By definition, there’ll always be one final major free agent to come off the board. It’s a lonely spot, perhaps, but also one where the market is yours and yours alone. Things rarely shake out quite as might originally have been hoped, but neither does last-man-standing status mean the money has necessarily dried up. We saw two fairly large contracts handed out in the middle of the 2019 season, including a multi-year pact for Craig Kimbrel.
MLBTR’s top 50 list has been picked over rather thoroughly. There are three unsigned players, including a solid relief arm (Pedro Strop) and useful utilityman (Brock Holt). But if we’re being honest, there were others just off the list who could make roughly similar free agent cases. We predicted both players to receive fairly modest guarantees.
So with Nick Castellanos leaving the board yesterday, we can now official declare: this year, the Big Name Yet To Sign is Yasiel Puig. His days as a true star with the Dodgers are distant memories now, but Puig has mostly been productive outside of a poor stretch with the Reds to open the 2019 season. He hit about twenty percent above the league-average rate in the prior two campaigns and finished with a solid run late last year after being dealt to the Indians. Depending upon one’s preferred means of measuring and valuing defense, Puig was a 3-4 WAR player in 2017 and 2018. He’s only just turned 29; perhaps his downtick in 2019 was just a blip.
On the one hand, this isn’t much of a surprise. Much like the three other young corner outfielders on this year’s market, Puig was an awfully tough player to gauge. All the more so in his case … not only does Puig come with some performance questions, but he’s a notably eccentric player whose occasional hijinks may not be fully welcomed by all organizations. But this was hardly inevitable. Puig also has long looked like an intriguing buy-low candidate — one that a value-hunting team might well have targeted from the outset.
Whatever the background, we now have a much clearer picture of the Puig situation than when we predicted he’d take down a one-year, $8MM deal when the market opened. We’ve now seen Castellanos (four years, $64MM), Ozuna (one year, $18MM), and Avisail Garcia (two years, $20MM) set a market that had been ill-defined. And multiple teams have filled openings, of course, even beyond the clubs that inked those players (the Reds, Braves, and Brewers). The Diamondbacks and Marlins have installed multiple outfielders; the White Sox seem to have filled out their lineup.
But that’s not to say that it’s now all that obvious where Puig ought to land. The Tigers — our guess at the outset of the winter — still make sense for all the same reasons. But it’s also possible the club will prefer to preserve its roster flexibility to jump on some intriguing players that shake loose early in 2020. A return to the Indians still makes some amount of sense if the club elects to add back some salary. That the Cleveland org went out and got Puig last year adds to the plausibility.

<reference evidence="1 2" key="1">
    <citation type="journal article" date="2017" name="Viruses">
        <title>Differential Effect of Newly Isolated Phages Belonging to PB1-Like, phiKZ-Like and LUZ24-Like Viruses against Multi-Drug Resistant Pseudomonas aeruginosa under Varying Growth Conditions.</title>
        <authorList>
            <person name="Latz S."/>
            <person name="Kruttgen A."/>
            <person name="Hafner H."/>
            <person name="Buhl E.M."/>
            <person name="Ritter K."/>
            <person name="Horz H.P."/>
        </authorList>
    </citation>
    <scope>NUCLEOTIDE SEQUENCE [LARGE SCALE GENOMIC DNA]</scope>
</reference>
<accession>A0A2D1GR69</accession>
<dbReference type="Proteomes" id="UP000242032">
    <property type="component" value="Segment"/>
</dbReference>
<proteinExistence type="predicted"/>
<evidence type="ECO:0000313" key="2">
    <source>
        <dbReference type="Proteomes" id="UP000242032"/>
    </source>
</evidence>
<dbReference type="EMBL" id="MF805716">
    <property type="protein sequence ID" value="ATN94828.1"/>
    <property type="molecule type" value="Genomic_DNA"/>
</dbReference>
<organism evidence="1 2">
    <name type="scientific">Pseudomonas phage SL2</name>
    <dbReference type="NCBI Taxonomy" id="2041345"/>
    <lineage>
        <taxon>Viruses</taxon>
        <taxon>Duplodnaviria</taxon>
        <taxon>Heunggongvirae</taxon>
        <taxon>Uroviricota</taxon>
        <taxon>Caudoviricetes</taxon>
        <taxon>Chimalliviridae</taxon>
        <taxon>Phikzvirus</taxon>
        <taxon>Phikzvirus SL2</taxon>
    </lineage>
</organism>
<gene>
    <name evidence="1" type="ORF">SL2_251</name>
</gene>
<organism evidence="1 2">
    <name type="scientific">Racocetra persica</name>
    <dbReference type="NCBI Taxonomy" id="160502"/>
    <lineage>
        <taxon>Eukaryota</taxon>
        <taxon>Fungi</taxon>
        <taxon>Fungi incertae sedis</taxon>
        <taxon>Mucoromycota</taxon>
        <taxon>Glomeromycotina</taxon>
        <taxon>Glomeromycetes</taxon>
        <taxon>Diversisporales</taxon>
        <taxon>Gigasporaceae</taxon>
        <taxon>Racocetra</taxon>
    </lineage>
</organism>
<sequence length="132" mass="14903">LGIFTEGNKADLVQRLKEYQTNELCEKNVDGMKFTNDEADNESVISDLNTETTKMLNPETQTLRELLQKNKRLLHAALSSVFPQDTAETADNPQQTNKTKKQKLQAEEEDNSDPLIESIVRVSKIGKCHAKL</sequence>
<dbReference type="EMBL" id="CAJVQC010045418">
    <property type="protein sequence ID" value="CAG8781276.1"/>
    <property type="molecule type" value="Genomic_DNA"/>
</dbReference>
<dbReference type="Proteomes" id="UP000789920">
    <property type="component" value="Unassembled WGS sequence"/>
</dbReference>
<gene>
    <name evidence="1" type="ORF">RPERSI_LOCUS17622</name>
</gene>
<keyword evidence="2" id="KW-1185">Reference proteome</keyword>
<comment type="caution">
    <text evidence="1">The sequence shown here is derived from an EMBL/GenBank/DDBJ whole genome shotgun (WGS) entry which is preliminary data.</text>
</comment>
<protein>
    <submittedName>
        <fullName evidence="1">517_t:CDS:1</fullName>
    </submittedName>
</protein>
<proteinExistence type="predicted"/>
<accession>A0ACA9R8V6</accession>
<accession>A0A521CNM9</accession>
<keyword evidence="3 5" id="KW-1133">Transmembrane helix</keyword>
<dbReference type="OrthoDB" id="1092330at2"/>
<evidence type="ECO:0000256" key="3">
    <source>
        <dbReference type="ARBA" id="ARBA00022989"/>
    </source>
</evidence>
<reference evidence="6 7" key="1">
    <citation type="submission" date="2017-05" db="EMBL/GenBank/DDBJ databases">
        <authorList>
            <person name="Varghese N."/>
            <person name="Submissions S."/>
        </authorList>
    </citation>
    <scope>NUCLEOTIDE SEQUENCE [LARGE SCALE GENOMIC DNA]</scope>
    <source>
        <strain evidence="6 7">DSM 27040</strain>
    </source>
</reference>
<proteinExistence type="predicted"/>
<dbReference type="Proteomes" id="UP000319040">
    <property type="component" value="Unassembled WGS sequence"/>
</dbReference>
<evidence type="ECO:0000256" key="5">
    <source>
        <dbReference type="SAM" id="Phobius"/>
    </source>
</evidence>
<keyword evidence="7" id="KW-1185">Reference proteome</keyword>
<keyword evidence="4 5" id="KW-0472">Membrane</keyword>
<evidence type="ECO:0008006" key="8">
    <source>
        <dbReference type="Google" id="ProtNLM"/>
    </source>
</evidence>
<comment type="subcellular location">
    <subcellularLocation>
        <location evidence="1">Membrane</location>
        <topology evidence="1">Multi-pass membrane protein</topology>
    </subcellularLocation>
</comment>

There are other teams worth considering as possibilities. The Rangers have pursued a righty bat to join a lefty-heavy outfield mix, though whether they’ve got interest in Puig specifically isn’t clear. It’s wild to imagine it, but the Giants are certainly an on-paper fit for the same essential reasons that the Tigers are. You could argue that the Orioles should be as well, even if they already have a few guys on hand that they’d like to give a look to. And why not the Rockies? The club isn’t spending much, but could perhaps find a way to make one bet and could really use the upside. Puig’s right-handed bat would provide much-needed lineup balance.
And what about teams back-filling after trades? The Pirates could be involved in theory, though they’re mostly in need of center field capability and are surely wary of off-field (or on-field) shenanigans after a trying 2019 season. The Mariners previously dropped Domingo Santana and aren’t exactly laden with established talent. And hey, what about the Red Sox? If they end up dealing Mookie Betts, an upside play might be just the ticket.
If we consider timeshare possibilities, the Angels make some sense. The club needs to be willing to accept some risk to turn the corner. Puig could pair with Brian Goodwin while the club waits for Jo Adell to force his way up. The Marlins can still consider Puig as part of a revamped lineup mix, even if they aren’t really set up to install him as an everyday presence. If there’s still an avenue for the Rays to jump in on Puig, it’s a narrow one now that Jose Martinez and Randy Arozarena are on hand. But the Tampa Bay organization can surely figure a way to shift things around if it sees a chance to shoehorn in a value opportunity.
It takes some squinting and some balancing of tradeoffs even to imagine a fit for Puig. Just how specific teams feel about the polarizing player, and just what situation he prefers, will no doubt dictate the outcome. But there are plenty of theoretical possibilities.